2004
Volume 38, Issue 2
  • ISSN: 1567-7109
  • E-ISSN: 2468-1652

Abstract

Abstract

Most studies on donor-conceived offspring have shown that secrets in families about the genetic origin of the child can harm the parent-child relationship and as a consequence early disclosure of donor conception is recommended. Data on whether donor-conceived offspring appreciate guidance to cope with their questions and feelings related to being a donor-child are not available. We held semi-structured in-depth interviews with male and female donor-conceived offspring (Mage = 26.9, range 17-41) born within father-mother ( = 11), two-mother ( = 7), or single mother families ( = 6). The majority of donor offspring ( = 20) were descendants of anonymous donors. The interviews were fully transcribed and analyzed using the constant comparative method. Donor-conceived offspring would have appreciated openness from their parents about being a donor-child and wished that their parents would have received specialist guidance before donor sperm treatment. They valued the availability of peer contact to exchange stories and would have liked assistance in getting access to trustful information about characteristics and identifying information of their donor. Donor-conceived offspring wished to know where to find counsellors for guidance when needed. Donor-conceived offspring missed guidance by their parents, appreciated peer-support and the availability of guidance by counsellors for themselves. Our findings demonstrate that peer support and guidance by counsellors for donor-conceived offspring should be available for those who need it. The findings also support counselling to intended parents before donor sperm treatment.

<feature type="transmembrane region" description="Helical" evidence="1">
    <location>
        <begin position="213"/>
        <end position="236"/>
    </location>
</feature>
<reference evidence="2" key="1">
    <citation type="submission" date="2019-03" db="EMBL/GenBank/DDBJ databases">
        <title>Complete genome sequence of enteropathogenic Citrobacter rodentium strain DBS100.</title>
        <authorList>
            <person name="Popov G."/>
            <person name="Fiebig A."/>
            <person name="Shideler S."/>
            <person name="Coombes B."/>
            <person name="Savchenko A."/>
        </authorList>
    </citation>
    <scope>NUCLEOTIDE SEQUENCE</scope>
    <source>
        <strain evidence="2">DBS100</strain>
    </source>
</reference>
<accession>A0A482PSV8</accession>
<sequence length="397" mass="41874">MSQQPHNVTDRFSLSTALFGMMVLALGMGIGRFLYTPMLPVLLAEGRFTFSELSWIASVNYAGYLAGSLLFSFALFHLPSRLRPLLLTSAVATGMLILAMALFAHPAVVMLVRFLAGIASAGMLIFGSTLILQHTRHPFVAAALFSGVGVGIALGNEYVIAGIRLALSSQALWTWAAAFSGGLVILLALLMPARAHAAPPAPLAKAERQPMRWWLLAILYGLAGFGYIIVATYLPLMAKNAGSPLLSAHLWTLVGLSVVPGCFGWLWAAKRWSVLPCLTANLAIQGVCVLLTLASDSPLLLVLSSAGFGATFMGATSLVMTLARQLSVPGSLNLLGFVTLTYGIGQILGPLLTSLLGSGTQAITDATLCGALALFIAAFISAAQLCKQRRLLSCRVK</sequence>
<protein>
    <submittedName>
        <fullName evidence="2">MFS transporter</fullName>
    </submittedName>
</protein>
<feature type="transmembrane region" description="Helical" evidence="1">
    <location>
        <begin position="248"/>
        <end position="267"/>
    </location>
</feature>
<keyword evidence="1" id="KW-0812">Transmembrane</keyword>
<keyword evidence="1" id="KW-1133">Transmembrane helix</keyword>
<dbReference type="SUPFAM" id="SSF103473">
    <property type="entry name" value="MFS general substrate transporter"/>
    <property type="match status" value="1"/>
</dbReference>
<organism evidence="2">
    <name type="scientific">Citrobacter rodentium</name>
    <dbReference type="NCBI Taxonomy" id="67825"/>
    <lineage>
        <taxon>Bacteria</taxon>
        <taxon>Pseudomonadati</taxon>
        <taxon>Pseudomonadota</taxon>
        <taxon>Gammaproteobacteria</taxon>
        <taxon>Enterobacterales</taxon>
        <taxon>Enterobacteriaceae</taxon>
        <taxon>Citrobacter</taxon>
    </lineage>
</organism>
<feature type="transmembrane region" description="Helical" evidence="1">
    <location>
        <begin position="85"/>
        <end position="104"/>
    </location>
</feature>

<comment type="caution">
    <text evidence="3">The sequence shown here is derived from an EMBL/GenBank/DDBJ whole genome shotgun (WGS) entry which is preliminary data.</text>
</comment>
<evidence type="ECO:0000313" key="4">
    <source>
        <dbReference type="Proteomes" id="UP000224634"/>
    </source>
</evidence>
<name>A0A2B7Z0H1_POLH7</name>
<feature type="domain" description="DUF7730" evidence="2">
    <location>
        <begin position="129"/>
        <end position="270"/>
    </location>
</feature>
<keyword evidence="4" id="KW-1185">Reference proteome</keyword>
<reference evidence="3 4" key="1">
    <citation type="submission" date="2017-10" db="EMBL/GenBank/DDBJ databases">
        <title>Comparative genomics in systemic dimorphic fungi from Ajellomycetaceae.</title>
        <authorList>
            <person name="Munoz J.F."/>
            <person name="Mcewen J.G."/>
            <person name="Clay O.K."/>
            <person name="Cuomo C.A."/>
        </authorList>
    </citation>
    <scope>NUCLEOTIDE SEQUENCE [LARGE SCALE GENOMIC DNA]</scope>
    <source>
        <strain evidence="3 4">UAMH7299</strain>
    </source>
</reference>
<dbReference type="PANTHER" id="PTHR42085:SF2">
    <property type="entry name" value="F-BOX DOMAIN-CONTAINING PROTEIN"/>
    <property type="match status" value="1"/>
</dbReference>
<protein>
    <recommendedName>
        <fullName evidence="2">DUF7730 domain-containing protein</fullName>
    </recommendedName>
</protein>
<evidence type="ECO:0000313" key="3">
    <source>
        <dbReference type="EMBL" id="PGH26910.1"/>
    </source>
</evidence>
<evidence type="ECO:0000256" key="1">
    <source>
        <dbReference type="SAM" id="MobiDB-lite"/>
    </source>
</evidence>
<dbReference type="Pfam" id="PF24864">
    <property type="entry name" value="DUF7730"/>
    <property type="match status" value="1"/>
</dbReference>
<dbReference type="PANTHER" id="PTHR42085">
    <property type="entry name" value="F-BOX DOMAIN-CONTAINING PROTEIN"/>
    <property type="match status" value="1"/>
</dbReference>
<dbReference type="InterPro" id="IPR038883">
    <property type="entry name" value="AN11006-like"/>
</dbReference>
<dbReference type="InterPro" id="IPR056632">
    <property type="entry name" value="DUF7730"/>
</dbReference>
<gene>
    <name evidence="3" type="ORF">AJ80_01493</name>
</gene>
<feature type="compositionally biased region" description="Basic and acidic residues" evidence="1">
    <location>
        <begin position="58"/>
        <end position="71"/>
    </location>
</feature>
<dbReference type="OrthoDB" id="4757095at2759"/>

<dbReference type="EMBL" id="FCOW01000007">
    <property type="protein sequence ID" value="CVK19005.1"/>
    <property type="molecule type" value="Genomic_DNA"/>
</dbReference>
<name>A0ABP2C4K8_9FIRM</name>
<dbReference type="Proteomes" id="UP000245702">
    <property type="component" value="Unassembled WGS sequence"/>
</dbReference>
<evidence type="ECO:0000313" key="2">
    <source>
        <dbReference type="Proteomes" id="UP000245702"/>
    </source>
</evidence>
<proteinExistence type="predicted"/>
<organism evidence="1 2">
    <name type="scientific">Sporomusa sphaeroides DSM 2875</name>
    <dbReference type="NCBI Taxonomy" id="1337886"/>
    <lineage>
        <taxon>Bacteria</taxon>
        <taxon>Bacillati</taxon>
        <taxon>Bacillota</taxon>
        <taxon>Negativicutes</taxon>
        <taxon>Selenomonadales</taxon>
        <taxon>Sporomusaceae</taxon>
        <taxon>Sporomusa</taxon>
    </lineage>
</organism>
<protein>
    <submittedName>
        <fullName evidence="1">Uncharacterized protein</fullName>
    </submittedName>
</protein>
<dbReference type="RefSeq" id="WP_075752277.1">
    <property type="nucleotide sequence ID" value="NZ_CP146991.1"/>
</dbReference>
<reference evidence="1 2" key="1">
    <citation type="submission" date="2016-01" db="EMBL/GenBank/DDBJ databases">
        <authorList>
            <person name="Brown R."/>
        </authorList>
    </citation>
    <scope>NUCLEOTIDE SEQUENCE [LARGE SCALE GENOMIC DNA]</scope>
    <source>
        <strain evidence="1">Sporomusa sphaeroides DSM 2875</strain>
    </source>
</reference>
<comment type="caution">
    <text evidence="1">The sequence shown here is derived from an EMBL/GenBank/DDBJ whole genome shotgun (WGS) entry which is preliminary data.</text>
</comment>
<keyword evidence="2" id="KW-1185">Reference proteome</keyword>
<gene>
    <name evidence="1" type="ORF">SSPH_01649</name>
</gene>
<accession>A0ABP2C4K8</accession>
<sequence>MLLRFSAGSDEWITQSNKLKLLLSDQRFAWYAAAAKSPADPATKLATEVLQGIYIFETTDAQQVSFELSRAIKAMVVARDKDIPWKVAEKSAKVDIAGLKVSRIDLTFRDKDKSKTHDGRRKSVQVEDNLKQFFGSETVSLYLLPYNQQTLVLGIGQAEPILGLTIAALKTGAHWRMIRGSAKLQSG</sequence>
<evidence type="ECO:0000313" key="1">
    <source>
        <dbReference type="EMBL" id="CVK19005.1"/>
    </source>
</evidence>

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2018-12-01
2021-09-20
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  • Article Type: Research Article
Keyword(s): counseling; disclosure; donor sperm treatment; donor-conceived offspring; peer support
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